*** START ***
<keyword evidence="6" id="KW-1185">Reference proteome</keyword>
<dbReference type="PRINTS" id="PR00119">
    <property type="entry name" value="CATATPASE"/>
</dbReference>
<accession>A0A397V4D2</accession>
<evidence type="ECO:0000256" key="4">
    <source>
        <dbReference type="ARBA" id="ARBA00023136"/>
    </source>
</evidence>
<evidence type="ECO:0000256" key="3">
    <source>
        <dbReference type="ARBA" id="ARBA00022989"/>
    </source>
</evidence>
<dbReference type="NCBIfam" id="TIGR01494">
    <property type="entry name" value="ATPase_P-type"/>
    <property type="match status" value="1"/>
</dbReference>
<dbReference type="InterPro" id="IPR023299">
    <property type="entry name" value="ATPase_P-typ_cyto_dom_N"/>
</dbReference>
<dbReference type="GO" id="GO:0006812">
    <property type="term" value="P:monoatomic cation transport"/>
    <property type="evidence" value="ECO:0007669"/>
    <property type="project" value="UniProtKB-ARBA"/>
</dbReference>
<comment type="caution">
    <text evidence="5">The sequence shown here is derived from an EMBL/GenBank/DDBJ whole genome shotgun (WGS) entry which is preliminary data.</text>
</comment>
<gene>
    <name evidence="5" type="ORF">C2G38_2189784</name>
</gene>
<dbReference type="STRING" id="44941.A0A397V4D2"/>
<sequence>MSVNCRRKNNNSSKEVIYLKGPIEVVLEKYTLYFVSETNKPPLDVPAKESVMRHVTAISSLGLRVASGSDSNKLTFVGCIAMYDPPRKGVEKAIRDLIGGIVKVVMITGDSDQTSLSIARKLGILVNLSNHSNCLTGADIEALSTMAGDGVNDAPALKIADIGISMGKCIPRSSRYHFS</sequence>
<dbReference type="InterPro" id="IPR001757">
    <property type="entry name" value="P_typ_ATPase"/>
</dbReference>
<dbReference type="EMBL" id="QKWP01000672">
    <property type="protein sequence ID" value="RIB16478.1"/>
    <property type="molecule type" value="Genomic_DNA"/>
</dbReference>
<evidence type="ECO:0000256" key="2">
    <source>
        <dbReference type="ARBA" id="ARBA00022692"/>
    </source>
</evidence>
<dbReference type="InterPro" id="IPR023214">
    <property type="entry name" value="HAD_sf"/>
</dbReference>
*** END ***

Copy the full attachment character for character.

<keyword evidence="6" id="KW-1185">Reference proteome</keyword>
<dbReference type="PRINTS" id="PR00119">
    <property type="entry name" value="CATATPASE"/>
</dbReference>
<accession>A0A397V4D2</accession>
<evidence type="ECO:0000256" key="4">
    <source>
        <dbReference type="ARBA" id="ARBA00023136"/>
    </source>
</evidence>
<evidence type="ECO:0000256" key="3">
    <source>
        <dbReference type="ARBA" id="ARBA00022989"/>
    </source>
</evidence>
<dbReference type="NCBIfam" id="TIGR01494">
    <property type="entry name" value="ATPase_P-type"/>
    <property type="match status" value="1"/>
</dbReference>
<dbReference type="InterPro" id="IPR023299">
    <property type="entry name" value="ATPase_P-typ_cyto_dom_N"/>
</dbReference>
<dbReference type="GO" id="GO:0006812">
    <property type="term" value="P:monoatomic cation transport"/>
    <property type="evidence" value="ECO:0007669"/>
    <property type="project" value="UniProtKB-ARBA"/>
</dbReference>
<comment type="caution">
    <text evidence="5">The sequence shown here is derived from an EMBL/GenBank/DDBJ whole genome shotgun (WGS) entry which is preliminary data.</text>
</comment>
<gene>
    <name evidence="5" type="ORF">C2G38_2189784</name>
</gene>
<dbReference type="STRING" id="44941.A0A397V4D2"/>
<sequence>MSVNCRRKNNNSSKEVIYLKGPIEVVLEKYTLYFVSETNKPPLDVPAKESVMRHVTAISSLGLRVASGSDSNKLTFVGCIAMYDPPRKGVEKAIRDLIGGIVKVVMITGDSDQTSLSIARKLGILVNLSNHSNCLTGADIEALSTMAGDGVNDAPALKIADIGISMGKCIPRSSRYHFS</sequence>
<dbReference type="InterPro" id="IPR001757">
    <property type="entry name" value="P_typ_ATPase"/>
</dbReference>
<dbReference type="EMBL" id="QKWP01000672">
    <property type="protein sequence ID" value="RIB16478.1"/>
    <property type="molecule type" value="Genomic_DNA"/>
</dbReference>
<evidence type="ECO:0000256" key="2">
    <source>
        <dbReference type="ARBA" id="ARBA00022692"/>
    </source>
</evidence>
<dbReference type="InterPro" id="IPR023214">
    <property type="entry name" value="HAD_sf"/>
</dbReference>